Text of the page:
Gravitational lens, distorting the image of quasar into a ring, as imaged by ESA, NASA and Hubble.
Gravitational lens (c) ESA/Hubble & NASA

In other news

Mankind …

Google Earth Debuts New Timelapse Feature With a Timelapse Showing the Planet’s Changes Since 1984. Need I explain those changes aren’t positive?

Public pressures Zuckerberg to give up on Instagram for kids. There’s not much more to say. If you have kids, this matters to you. If you don’t, this still matters to you.


Why Gerald Undone is wrong about the Sigma Fp-L. Sigma are out of their mind. They think different, in a world where only three aspects matter : more, do-it-all and conventional. Pity the fool who puts a foot off the beaten path. Pitty the fool who doesn’t up the quantitative ante by a few meaningless notches at every release. Pitty the fool who serves a niche well rather than tricking the masses into thinking a swiss army knife can chop down a tree, cut through area-51 fencing and unscrew a rusty pannel from a rusty frame. Now, I really like Gerald Undone’s videos, which are very often so useful, and I’m not a big fan of the Sigma Fp-L, preferring the original Fp. But this opinionated article does a good job of defending Sigma and their latest little gem. In a world hellbent on standardizing even human beings, maverick brands are heroes to me. GO Sigma!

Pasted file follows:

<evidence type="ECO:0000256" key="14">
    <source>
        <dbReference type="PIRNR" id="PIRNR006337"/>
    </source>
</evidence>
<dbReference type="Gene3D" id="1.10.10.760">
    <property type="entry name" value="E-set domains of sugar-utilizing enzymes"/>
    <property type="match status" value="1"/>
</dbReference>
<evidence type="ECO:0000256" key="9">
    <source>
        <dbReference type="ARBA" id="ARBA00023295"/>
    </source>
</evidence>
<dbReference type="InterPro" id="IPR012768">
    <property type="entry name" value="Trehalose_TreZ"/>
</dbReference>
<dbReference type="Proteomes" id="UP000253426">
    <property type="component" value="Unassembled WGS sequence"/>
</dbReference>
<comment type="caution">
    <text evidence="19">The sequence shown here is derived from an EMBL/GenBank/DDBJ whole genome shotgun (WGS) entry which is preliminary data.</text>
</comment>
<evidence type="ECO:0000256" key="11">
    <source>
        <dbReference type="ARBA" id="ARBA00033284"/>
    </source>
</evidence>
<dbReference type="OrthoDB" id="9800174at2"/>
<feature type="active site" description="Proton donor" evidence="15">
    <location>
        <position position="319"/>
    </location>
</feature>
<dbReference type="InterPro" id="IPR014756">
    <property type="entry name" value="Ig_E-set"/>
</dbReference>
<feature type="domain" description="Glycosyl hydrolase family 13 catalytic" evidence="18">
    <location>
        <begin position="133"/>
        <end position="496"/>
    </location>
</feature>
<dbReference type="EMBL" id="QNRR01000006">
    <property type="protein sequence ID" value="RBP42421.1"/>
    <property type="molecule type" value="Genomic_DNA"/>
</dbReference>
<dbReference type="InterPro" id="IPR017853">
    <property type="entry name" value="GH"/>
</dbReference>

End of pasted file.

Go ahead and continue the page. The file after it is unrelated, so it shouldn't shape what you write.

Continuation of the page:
Having Fun With The Pixel Stick. Hmmm, as gimmicky as this seems in the article, I can’t help think there’s something there that artists could use really creatively. Toughts?

Zeiss Adds Four Focal Lengths to ‘Supreme Prime Radiance’ Lens Line. It all sounds halfway Communist Party Rally and facial skin care, but man would I like to lay my hands on those lenses … (Thanks for the link, Dallas)

Camera comparison: Can the overpriced Sony a1 beat the Canon R5? With a title like that, I was hoping to throw in the link just to start a flame war 😉 😉 😉 But it turns out to be an interesting review of the pros and cons of each camera. Drat!